He had been dreaming about his old fellow crewmembers: Captain Marley, Young Lindy, Rap Scallion and Rum Rogers. He had a recurring dream where they were sitting around a table with a map of the Caribbean, and as Captain Marley pointed out points on the map (in each dream there was another location, it started with the major colonies: Port Royale, St.Kitts, Panama, Havana, San Juan... Then it went on to small unimportant colonies like Trinidad, Villa Hermosa, and Port au Prince, and lastly these few days he had been pointing at locations with no colonies at all.), the points would highlight in a dark-reddish colour and sparks would erupt and start to burn the paper. All the people around the table would then be very afraid, and as they watched, the complete map would burn and dissolve into ashes. Then a horrible mocking laughter would follow shortly after, and as they all turn, they would see the VoodooLady standing in a corner smiling. Then one of them would start to laugh too, as if to finally tell the others that he had been deceiving them, but his laughter would be nothing Angus had ever heard before, and Angus would always wake up before he could get in front of them, and see who was laughing...
Now, once again, Angus heard the menacing laughter; and it grew louder and louder. It grew all until the point when Angus realised who it was who was laughing.
An almost shrieking, rolling laughter mocked him in its deceit. Angus clearly recognised it now; it was his own son Jim’s laughter, almost mad with joy, and as he realised this, he saw that the back-head of the deceiver was his son’s. He sprang forward to see if it was true, and awoke shivering in Xyzta’s arms. He heard Jim laughing in the background, and as he turned towards him, he saw that one of the animals had managed to create a castle out of grass and dirt.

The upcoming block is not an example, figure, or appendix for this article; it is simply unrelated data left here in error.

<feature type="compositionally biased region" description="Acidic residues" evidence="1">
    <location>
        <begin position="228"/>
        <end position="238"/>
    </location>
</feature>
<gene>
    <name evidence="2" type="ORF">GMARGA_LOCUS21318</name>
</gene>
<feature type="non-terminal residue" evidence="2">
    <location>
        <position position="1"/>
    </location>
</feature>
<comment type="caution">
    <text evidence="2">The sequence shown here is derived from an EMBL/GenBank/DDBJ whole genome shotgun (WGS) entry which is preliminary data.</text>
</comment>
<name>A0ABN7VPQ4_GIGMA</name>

Angus breathed heavily, still with the fear from the dream roaming in his mind.
Xyzta pressed his head against her bosom and comforted him,
“My poor, poor Angus,” She soothed, while putting her head gently towards his. “The dreams won’t touch you anymore.”
Angus, when hearing this last comment, quickly got hold of his fear and forced himself out of the embarrassing grasp of his loved one. He was a man after all, not a little child.
“I know dear,” he said, as an excuse for his actions.
“It is time for your breakfast,” Xyzta answered, understanding, though not liking, Angus’ instincts for manner and pride.
Angus eagerly agreed to that and followed Xyzta gladly to a table filled with tropical vegetable delights.
“Jim ate a couple of hours ago,” Xyzta explained, “so it will be just us two today.”
Angus was glad for that. He always loved being alone with her; then he could allow himself to just marvel over her looks (still ten years after their first encounter he loved to just look at her).
Angus took a bite of a juicy squash and smiled as he watched Xyzta taking a bite out of a ripe apple.
A long silence followed.
“Was it the same dream as the others?” Xyzta finally asked.
“Yes,” Angus answered. He looking depressed at Xyzta, he hated the dream, and he hated it even more for the fact that it seemed to make Xyzta sad. He could endure it forever, if it didn’t hurt her so.